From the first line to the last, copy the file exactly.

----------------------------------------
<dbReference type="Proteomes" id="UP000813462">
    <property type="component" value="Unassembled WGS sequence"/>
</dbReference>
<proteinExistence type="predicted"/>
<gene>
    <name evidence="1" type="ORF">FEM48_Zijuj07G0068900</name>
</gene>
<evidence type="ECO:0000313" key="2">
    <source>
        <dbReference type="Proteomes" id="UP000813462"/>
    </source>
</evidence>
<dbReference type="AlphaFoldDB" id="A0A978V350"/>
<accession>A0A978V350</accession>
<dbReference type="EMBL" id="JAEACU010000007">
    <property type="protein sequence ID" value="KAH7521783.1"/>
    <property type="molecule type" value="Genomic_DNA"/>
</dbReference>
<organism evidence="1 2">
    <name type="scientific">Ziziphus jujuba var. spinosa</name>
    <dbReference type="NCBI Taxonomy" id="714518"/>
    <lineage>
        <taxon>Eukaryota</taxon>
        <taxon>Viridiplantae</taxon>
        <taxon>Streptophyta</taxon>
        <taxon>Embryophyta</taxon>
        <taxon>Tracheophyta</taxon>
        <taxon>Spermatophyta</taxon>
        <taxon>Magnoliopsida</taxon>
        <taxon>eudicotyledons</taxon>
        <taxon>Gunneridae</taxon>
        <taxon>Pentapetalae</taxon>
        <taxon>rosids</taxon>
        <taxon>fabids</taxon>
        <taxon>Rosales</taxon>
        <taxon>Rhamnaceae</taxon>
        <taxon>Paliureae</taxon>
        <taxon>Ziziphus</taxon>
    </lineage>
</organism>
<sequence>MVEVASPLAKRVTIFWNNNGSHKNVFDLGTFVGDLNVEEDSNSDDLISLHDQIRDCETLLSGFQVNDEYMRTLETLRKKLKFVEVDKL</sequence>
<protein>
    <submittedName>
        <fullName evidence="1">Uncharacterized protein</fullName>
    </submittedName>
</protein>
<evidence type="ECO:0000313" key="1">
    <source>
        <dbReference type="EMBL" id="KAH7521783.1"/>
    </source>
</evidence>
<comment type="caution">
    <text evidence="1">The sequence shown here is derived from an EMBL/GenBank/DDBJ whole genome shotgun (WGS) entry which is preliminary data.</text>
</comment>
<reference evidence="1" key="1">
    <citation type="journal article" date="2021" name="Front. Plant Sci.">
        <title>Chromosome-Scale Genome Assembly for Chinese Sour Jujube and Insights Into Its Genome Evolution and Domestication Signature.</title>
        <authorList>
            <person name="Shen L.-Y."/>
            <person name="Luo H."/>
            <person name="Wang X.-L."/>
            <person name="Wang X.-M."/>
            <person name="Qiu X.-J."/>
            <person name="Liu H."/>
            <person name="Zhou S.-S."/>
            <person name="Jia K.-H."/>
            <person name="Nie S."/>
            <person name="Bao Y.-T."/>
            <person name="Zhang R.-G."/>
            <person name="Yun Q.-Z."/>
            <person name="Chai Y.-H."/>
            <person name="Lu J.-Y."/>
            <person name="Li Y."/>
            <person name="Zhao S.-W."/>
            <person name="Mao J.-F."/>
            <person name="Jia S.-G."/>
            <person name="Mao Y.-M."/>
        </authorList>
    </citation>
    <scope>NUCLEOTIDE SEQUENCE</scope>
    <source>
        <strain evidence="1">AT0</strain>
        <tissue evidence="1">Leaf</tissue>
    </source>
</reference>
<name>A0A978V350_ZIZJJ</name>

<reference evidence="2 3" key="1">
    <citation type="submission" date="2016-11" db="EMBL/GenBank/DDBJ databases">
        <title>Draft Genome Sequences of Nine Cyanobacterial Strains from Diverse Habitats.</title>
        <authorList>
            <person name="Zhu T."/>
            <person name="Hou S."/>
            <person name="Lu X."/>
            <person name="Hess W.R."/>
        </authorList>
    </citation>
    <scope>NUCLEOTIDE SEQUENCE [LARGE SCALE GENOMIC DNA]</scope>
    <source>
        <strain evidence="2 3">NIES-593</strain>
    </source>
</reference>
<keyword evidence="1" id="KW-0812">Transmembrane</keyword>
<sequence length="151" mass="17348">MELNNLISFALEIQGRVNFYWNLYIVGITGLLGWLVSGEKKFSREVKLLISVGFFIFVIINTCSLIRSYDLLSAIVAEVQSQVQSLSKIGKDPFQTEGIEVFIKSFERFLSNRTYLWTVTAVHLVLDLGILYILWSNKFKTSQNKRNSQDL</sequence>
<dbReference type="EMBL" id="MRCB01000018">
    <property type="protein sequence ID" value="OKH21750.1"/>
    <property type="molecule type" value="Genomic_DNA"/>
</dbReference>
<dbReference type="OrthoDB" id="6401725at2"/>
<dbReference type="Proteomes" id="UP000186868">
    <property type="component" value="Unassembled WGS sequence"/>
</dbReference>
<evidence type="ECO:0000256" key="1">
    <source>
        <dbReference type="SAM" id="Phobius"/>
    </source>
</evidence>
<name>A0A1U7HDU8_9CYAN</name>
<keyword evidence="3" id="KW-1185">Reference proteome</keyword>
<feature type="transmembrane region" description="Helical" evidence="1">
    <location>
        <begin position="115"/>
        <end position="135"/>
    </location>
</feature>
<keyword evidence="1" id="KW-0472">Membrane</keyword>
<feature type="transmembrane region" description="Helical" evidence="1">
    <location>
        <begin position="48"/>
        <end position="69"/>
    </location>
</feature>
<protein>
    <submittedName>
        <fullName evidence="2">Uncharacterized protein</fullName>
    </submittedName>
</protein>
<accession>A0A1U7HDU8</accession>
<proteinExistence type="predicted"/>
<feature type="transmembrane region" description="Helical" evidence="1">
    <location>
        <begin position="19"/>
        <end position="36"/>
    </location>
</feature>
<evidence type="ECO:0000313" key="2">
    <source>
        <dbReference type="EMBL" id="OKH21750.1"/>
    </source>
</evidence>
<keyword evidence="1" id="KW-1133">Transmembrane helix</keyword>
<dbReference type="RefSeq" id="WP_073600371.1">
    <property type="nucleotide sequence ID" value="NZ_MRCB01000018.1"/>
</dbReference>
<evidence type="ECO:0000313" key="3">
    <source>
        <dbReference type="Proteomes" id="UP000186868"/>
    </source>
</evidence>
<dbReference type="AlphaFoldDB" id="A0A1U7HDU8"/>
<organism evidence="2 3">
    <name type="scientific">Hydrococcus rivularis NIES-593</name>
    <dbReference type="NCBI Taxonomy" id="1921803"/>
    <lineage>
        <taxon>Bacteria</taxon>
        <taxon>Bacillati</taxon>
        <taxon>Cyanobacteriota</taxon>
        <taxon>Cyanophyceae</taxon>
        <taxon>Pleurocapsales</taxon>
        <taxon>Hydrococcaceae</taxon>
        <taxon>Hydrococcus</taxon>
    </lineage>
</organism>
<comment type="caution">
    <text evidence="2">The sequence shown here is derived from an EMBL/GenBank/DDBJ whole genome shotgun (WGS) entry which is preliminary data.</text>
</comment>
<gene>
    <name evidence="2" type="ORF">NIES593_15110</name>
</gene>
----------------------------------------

<dbReference type="Proteomes" id="UP000813462">
    <property type="component" value="Unassembled WGS sequence"/>
</dbReference>
<proteinExistence type="predicted"/>
<gene>
    <name evidence="1" type="ORF">FEM48_Zijuj07G0068900</name>
</gene>
<evidence type="ECO:0000313" key="2">
    <source>
        <dbReference type="Proteomes" id="UP000813462"/>
    </source>
</evidence>
<dbReference type="AlphaFoldDB" id="A0A978V350"/>
<accession>A0A978V350</accession>
<dbReference type="EMBL" id="JAEACU010000007">
    <property type="protein sequence ID" value="KAH7521783.1"/>
    <property type="molecule type" value="Genomic_DNA"/>
</dbReference>
<organism evidence="1 2">
    <name type="scientific">Ziziphus jujuba var. spinosa</name>
    <dbReference type="NCBI Taxonomy" id="714518"/>
    <lineage>
        <taxon>Eukaryota</taxon>
        <taxon>Viridiplantae</taxon>
        <taxon>Streptophyta</taxon>
        <taxon>Embryophyta</taxon>
        <taxon>Tracheophyta</taxon>
        <taxon>Spermatophyta</taxon>
        <taxon>Magnoliopsida</taxon>
        <taxon>eudicotyledons</taxon>
        <taxon>Gunneridae</taxon>
        <taxon>Pentapetalae</taxon>
        <taxon>rosids</taxon>
        <taxon>fabids</taxon>
        <taxon>Rosales</taxon>
        <taxon>Rhamnaceae</taxon>
        <taxon>Paliureae</taxon>
        <taxon>Ziziphus</taxon>
    </lineage>
</organism>
<sequence>MVEVASPLAKRVTIFWNNNGSHKNVFDLGTFVGDLNVEEDSNSDDLISLHDQIRDCETLLSGFQVNDEYMRTLETLRKKLKFVEVDKL</sequence>
<protein>
    <submittedName>
        <fullName evidence="1">Uncharacterized protein</fullName>
    </submittedName>
</protein>
<evidence type="ECO:0000313" key="1">
    <source>
        <dbReference type="EMBL" id="KAH7521783.1"/>
    </source>
</evidence>
<comment type="caution">
    <text evidence="1">The sequence shown here is derived from an EMBL/GenBank/DDBJ whole genome shotgun (WGS) entry which is preliminary data.</text>
</comment>
<reference evidence="1" key="1">
    <citation type="journal article" date="2021" name="Front. Plant Sci.">
        <title>Chromosome-Scale Genome Assembly for Chinese Sour Jujube and Insights Into Its Genome Evolution and Domestication Signature.</title>
        <authorList>
            <person name="Shen L.-Y."/>
            <person name="Luo H."/>
            <person name="Wang X.-L."/>
            <person name="Wang X.-M."/>
            <person name="Qiu X.-J."/>
            <person name="Liu H."/>
            <person name="Zhou S.-S."/>
            <person name="Jia K.-H."/>
            <person name="Nie S."/>
            <person name="Bao Y.-T."/>
            <person name="Zhang R.-G."/>
            <person name="Yun Q.-Z."/>
            <person name="Chai Y.-H."/>
            <person name="Lu J.-Y."/>
            <person name="Li Y."/>
            <person name="Zhao S.-W."/>
            <person name="Mao J.-F."/>
            <person name="Jia S.-G."/>
            <person name="Mao Y.-M."/>
        </authorList>
    </citation>
    <scope>NUCLEOTIDE SEQUENCE</scope>
    <source>
        <strain evidence="1">AT0</strain>
        <tissue evidence="1">Leaf</tissue>
    </source>
</reference>
<name>A0A978V350_ZIZJJ</name>

<reference evidence="2 3" key="1">
    <citation type="submission" date="2016-11" db="EMBL/GenBank/DDBJ databases">
        <title>Draft Genome Sequences of Nine Cyanobacterial Strains from Diverse Habitats.</title>
        <authorList>
            <person name="Zhu T."/>
            <person name="Hou S."/>
            <person name="Lu X."/>
            <person name="Hess W.R."/>
        </authorList>
    </citation>
    <scope>NUCLEOTIDE SEQUENCE [LARGE SCALE GENOMIC DNA]</scope>
    <source>
        <strain evidence="2 3">NIES-593</strain>
    </source>
</reference>
<keyword evidence="1" id="KW-0812">Transmembrane</keyword>
<sequence length="151" mass="17348">MELNNLISFALEIQGRVNFYWNLYIVGITGLLGWLVSGEKKFSREVKLLISVGFFIFVIINTCSLIRSYDLLSAIVAEVQSQVQSLSKIGKDPFQTEGIEVFIKSFERFLSNRTYLWTVTAVHLVLDLGILYILWSNKFKTSQNKRNSQDL</sequence>
<dbReference type="EMBL" id="MRCB01000018">
    <property type="protein sequence ID" value="OKH21750.1"/>
    <property type="molecule type" value="Genomic_DNA"/>
</dbReference>
<dbReference type="OrthoDB" id="6401725at2"/>
<dbReference type="Proteomes" id="UP000186868">
    <property type="component" value="Unassembled WGS sequence"/>
</dbReference>
<evidence type="ECO:0000256" key="1">
    <source>
        <dbReference type="SAM" id="Phobius"/>
    </source>
</evidence>
<name>A0A1U7HDU8_9CYAN</name>
<keyword evidence="3" id="KW-1185">Reference proteome</keyword>
<feature type="transmembrane region" description="Helical" evidence="1">
    <location>
        <begin position="115"/>
        <end position="135"/>
    </location>
</feature>
<keyword evidence="1" id="KW-0472">Membrane</keyword>
<feature type="transmembrane region" description="Helical" evidence="1">
    <location>
        <begin position="48"/>
        <end position="69"/>
    </location>
</feature>
<protein>
    <submittedName>
        <fullName evidence="2">Uncharacterized protein</fullName>
    </submittedName>
</protein>
<accession>A0A1U7HDU8</accession>
<proteinExistence type="predicted"/>
<feature type="transmembrane region" description="Helical" evidence="1">
    <location>
        <begin position="19"/>
        <end position="36"/>
    </location>
</feature>
<evidence type="ECO:0000313" key="2">
    <source>
        <dbReference type="EMBL" id="OKH21750.1"/>
    </source>
</evidence>
<keyword evidence="1" id="KW-1133">Transmembrane helix</keyword>
<dbReference type="RefSeq" id="WP_073600371.1">
    <property type="nucleotide sequence ID" value="NZ_MRCB01000018.1"/>
</dbReference>
<evidence type="ECO:0000313" key="3">
    <source>
        <dbReference type="Proteomes" id="UP000186868"/>
    </source>
</evidence>
<dbReference type="AlphaFoldDB" id="A0A1U7HDU8"/>
<organism evidence="2 3">
    <name type="scientific">Hydrococcus rivularis NIES-593</name>
    <dbReference type="NCBI Taxonomy" id="1921803"/>
    <lineage>
        <taxon>Bacteria</taxon>
        <taxon>Bacillati</taxon>
        <taxon>Cyanobacteriota</taxon>
        <taxon>Cyanophyceae</taxon>
        <taxon>Pleurocapsales</taxon>
        <taxon>Hydrococcaceae</taxon>
        <taxon>Hydrococcus</taxon>
    </lineage>
</organism>
<comment type="caution">
    <text evidence="2">The sequence shown here is derived from an EMBL/GenBank/DDBJ whole genome shotgun (WGS) entry which is preliminary data.</text>
</comment>
<gene>
    <name evidence="2" type="ORF">NIES593_15110</name>
</gene>